4. Carefully pour the clarified butter through a cheese cloth. The white milk protein should remain in the cloth, while the clear butterfat seeps through.
  5. Repeat the filtering a couple of times for optimal results.
  6. Let the ghee cool in a glass jar and store at room temperature.
Recipe Notes

Other Options: You can use your slow cooker to make ghee. Put the butter in it and turn on low heat for 6-8 hours. Then follow the steps above.

Fermented Almond Flour

If the introduction of nuts or nut flour persists to be a problem for people starting the GAPS Diet, you may wish to ferment the nut flour itself. Both nuts and seeds contain phytates, phenols and oxalates etc and these can make it difficult for some people (not all) to digest whilst their gut is […]

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Fermented Almond Flour
Fermenting Almond Flour
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Prep Time 5 mins
Passive Time 24 hours
Servings
cups
Ingredients
Fermenting mixture
  • 2-3 cups Blanched almond flour Organic - quantity here is dependant upon how much you plan to use for the recipe intended
  • 1 cup Whey This is the dripped liquid from your yoghurt - see whey recipe
  • 2 cups Filtered water
Special equipment
Prep Time 5 mins
Passive Time 24 hours
Servings
cups
Ingredients
Fermenting mixture
  • 2-3 cups Blanched almond flour Organic - quantity here is dependant upon how much you plan to use for the recipe intended
  • 1 cup Whey This is the dripped liquid from your yoghurt - see whey recipe
  • 2 cups Filtered water
Special equipment
Fermenting Almond Flour
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Instructions
  1. Add the almond flour into a bowl or dish
  2. Mix filtered water with a cup of whey and pour over the almond flour
  3. Leave the bowl or dish on the kitchen bench top at room temperature for 24 hours.
  4. When 24 hours have passed, drain the flour through a cheescloth and use the drained flour directly in baking.

Carrot Cake Muffins

Print Recipe Carrot Cake Muffins Votes: 1 Rating: 4 You: Rate this recipe! Course Baking at home, Deserts Cuisine Full GAPS Diet Recipes Prep Time 20 mins Cook Time 30 minutes Servings muffins MetricUS Imperial Ingredients Cake Mixture 3/4 cup Raw honey Raw organic2- 3 Carrots Finely grated10 Pitted dates (soaked in boiking water to […]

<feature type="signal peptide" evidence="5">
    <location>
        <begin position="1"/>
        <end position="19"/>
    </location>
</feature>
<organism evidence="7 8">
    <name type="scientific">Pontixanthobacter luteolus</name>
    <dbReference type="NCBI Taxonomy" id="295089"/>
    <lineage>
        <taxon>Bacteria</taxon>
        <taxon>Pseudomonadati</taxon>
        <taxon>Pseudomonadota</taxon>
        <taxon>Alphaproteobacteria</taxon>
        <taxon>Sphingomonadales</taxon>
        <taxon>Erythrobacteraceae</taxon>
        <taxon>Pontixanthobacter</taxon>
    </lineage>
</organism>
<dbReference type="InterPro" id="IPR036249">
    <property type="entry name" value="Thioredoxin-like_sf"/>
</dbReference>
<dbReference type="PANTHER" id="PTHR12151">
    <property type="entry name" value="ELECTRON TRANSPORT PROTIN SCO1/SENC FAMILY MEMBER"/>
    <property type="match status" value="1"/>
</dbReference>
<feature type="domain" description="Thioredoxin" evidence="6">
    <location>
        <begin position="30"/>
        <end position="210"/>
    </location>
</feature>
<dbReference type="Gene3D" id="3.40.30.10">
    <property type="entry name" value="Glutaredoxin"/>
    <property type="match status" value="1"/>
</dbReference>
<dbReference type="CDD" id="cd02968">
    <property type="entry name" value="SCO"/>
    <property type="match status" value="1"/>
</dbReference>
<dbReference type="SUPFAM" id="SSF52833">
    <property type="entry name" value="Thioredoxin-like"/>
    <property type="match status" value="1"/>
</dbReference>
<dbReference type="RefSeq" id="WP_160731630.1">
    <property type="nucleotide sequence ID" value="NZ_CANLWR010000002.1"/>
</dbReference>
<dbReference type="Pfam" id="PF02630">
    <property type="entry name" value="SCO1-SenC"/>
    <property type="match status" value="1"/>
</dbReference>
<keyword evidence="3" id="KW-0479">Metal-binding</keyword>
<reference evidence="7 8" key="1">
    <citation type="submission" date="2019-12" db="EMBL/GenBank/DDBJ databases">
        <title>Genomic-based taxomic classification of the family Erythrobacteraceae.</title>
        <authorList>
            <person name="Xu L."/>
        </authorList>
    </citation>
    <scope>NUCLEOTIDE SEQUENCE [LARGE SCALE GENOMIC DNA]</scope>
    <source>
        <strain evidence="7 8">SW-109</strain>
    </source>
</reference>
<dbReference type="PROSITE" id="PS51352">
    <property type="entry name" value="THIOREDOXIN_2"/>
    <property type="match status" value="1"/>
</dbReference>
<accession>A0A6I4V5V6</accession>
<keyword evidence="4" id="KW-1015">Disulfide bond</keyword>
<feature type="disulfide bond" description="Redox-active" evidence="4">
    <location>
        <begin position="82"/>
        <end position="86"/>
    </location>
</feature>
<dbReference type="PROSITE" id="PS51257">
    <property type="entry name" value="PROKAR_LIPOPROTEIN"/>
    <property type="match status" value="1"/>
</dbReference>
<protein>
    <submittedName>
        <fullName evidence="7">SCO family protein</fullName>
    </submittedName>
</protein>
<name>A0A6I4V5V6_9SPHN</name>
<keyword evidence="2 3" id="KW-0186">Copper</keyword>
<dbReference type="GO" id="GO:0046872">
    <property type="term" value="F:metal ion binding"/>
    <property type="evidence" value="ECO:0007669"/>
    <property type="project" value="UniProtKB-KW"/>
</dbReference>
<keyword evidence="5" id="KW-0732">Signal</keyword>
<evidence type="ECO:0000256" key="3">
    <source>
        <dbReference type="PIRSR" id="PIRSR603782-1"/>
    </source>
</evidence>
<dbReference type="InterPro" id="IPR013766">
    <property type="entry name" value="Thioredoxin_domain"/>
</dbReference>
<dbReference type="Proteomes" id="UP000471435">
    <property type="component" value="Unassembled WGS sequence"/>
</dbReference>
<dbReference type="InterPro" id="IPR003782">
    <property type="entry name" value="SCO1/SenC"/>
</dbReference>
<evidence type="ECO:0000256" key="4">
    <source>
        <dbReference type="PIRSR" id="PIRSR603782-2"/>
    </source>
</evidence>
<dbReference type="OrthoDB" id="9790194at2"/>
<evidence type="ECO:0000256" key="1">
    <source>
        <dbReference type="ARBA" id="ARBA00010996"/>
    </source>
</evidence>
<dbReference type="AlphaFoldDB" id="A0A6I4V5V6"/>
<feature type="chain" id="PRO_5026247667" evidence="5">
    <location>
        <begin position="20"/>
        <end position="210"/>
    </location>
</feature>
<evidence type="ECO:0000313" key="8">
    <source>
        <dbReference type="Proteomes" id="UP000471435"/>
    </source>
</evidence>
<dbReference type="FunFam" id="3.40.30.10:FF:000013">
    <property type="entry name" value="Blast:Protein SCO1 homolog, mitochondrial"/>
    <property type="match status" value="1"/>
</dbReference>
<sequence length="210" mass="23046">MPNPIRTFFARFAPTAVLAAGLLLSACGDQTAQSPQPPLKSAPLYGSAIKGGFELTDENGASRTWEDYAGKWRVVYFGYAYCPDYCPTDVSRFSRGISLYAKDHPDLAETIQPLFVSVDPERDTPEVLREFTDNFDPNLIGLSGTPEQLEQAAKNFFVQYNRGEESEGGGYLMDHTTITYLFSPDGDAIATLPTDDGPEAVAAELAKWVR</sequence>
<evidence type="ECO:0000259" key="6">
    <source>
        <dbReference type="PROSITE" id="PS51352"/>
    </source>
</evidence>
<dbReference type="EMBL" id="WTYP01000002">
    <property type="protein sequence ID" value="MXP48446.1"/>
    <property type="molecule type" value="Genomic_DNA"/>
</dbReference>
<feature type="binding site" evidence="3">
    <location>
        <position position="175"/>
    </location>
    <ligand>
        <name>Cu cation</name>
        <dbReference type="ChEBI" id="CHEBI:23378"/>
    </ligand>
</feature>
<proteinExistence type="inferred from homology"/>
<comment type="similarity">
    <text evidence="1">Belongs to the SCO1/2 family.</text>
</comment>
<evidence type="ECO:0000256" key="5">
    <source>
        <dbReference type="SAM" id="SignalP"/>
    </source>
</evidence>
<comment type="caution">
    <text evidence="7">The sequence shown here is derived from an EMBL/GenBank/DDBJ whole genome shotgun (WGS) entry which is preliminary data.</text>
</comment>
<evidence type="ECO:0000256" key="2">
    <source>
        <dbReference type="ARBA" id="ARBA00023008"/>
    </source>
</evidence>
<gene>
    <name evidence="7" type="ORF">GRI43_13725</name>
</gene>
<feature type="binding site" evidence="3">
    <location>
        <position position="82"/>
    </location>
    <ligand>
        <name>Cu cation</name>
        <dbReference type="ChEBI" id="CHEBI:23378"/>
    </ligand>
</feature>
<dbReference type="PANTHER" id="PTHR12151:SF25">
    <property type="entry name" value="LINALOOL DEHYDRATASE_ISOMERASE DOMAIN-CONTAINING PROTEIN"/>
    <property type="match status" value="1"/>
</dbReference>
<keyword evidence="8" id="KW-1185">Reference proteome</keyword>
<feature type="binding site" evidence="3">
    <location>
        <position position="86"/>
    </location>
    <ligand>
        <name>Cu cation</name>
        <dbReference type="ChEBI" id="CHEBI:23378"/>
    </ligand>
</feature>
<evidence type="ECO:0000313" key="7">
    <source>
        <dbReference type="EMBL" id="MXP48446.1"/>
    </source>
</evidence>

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Carrot Cake Muffins
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Rating: 4
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Prep Time 20 mins
Cook Time 30 minutes
Servings
muffins
Ingredients
Cake Mixture
Frosting
  • 100 grams Butter Organic unprocessed or ghee
  • 2 cups Yoghurt Dripping yoghurt to produce thickened sour cream/fraiche
  • 5-6 tbs Raw honey Raw organic
  • 1-2 tbs lemmon juice Freshly squeezed
Special equipment
Prep Time 20 mins
Cook Time 30 minutes
Servings
muffins
Ingredients
Cake Mixture
Frosting
  • 100 grams Butter Organic unprocessed or ghee
  • 2 cups Yoghurt Dripping yoghurt to produce thickened sour cream/fraiche
  • 5-6 tbs Raw honey Raw organic
  • 1-2 tbs lemmon juice Freshly squeezed
Special equipment
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Instructions
Cake mixture
  1. Preheat oven to 175 degrees Celsius. (never cook recipes containing almond flour too high as it burns easily).
  2. Finely grate the carrots and place them in a small bowl. Pour the honey over the carrots and place them in the fridge for 20 minutes.
  3. Cover the dates with boiling water in a separate bowl and let them sit for 20 minutes also. When they are nice and soft, you can easily remove the pit inside.
  4. In a mixing bowl or thermomix - add eggs, carrot mixture, dates, vanilla extract, yoghurt, melted coconut oil and blend well until the mixture is runny.
  5. Add the remaining dry ingredients to the mixture and mix further until all combined into a thick paste.
  6. At the final stages, add the bicarbonate of soda to the top of the mixture and pour the 2 tablespoons of lemon juice on top. This will fiz at first. Turn the mixer on again to ensure that all final ingredinents are all blended well.
  7. Pour the mixture into bleach free baking cup cake holders linned within a 12 tin muffin tray and bake in a preheated oven at 175 degrees Celsius for 30 minutes. You can also make a carrot cake with this mixture but you will need to adjust the cooking time. You do not want the mixture to be too runny. If it is, simply add a little more almond flour to accommodate.
Frosting
  1. Drip your yoghurt to thicken or make some creme fraiche for best results as this will make it thick and creamier.
  2. Combine butter (that has softened at room temperature) with yoghurt and mix well.
  3. Gradually add the honey followed by the lemon juice. You don't have to use all the lemon juice if you don't want to, pending on preferred taste.
Recipe Notes

This recipe can make a locely carot cake or regular sized muffins or minni muffins.

Cooking Time for cake or muffins

The cake baking time is approximately 50 minutes

The muffin standard cup size makes approximately 12 with a bit left over to make mini muffins.  The standard muffin size cook time is approximately 30 minutes and the smaller mini size usually takes 20 minutes cooking time.